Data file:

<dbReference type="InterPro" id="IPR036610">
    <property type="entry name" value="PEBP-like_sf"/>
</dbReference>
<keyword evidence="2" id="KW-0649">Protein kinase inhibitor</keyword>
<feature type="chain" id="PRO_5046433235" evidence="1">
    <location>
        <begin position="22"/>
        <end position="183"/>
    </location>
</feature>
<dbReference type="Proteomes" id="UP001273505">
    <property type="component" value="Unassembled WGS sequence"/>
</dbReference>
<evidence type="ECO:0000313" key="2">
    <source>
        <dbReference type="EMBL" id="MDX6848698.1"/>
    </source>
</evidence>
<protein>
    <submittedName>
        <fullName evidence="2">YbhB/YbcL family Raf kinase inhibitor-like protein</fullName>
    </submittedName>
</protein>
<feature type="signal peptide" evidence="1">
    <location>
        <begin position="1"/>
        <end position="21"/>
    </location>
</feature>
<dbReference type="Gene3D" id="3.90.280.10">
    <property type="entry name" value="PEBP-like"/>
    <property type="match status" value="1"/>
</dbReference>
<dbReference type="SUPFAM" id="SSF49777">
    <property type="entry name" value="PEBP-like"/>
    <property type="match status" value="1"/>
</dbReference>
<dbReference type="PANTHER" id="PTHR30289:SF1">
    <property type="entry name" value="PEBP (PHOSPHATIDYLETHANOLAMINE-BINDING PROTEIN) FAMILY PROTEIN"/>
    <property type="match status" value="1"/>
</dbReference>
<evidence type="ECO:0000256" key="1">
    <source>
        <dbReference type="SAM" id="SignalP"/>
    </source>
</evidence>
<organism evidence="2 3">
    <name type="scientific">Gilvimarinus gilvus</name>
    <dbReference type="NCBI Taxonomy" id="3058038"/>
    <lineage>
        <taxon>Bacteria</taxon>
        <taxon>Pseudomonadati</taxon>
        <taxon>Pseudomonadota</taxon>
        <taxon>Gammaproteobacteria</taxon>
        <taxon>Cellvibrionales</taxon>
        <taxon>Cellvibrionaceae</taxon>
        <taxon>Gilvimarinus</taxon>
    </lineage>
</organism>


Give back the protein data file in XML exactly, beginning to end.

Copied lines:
<dbReference type="InterPro" id="IPR036610">
    <property type="entry name" value="PEBP-like_sf"/>
</dbReference>
<keyword evidence="2" id="KW-0649">Protein kinase inhibitor</keyword>
<feature type="chain" id="PRO_5046433235" evidence="1">
    <location>
        <begin position="22"/>
        <end position="183"/>
    </location>
</feature>
<dbReference type="Proteomes" id="UP001273505">
    <property type="component" value="Unassembled WGS sequence"/>
</dbReference>
<evidence type="ECO:0000313" key="2">
    <source>
        <dbReference type="EMBL" id="MDX6848698.1"/>
    </source>
</evidence>
<protein>
    <submittedName>
        <fullName evidence="2">YbhB/YbcL family Raf kinase inhibitor-like protein</fullName>
    </submittedName>
</protein>
<feature type="signal peptide" evidence="1">
    <location>
        <begin position="1"/>
        <end position="21"/>
    </location>
</feature>
<dbReference type="Gene3D" id="3.90.280.10">
    <property type="entry name" value="PEBP-like"/>
    <property type="match status" value="1"/>
</dbReference>
<dbReference type="SUPFAM" id="SSF49777">
    <property type="entry name" value="PEBP-like"/>
    <property type="match status" value="1"/>
</dbReference>
<dbReference type="PANTHER" id="PTHR30289:SF1">
    <property type="entry name" value="PEBP (PHOSPHATIDYLETHANOLAMINE-BINDING PROTEIN) FAMILY PROTEIN"/>
    <property type="match status" value="1"/>
</dbReference>
<evidence type="ECO:0000256" key="1">
    <source>
        <dbReference type="SAM" id="SignalP"/>
    </source>
</evidence>
<organism evidence="2 3">
    <name type="scientific">Gilvimarinus gilvus</name>
    <dbReference type="NCBI Taxonomy" id="3058038"/>
    <lineage>
        <taxon>Bacteria</taxon>
        <taxon>Pseudomonadati</taxon>
        <taxon>Pseudomonadota</taxon>
        <taxon>Gammaproteobacteria</taxon>
        <taxon>Cellvibrionales</taxon>
        <taxon>Cellvibrionaceae</taxon>
        <taxon>Gilvimarinus</taxon>
    </lineage>
</organism>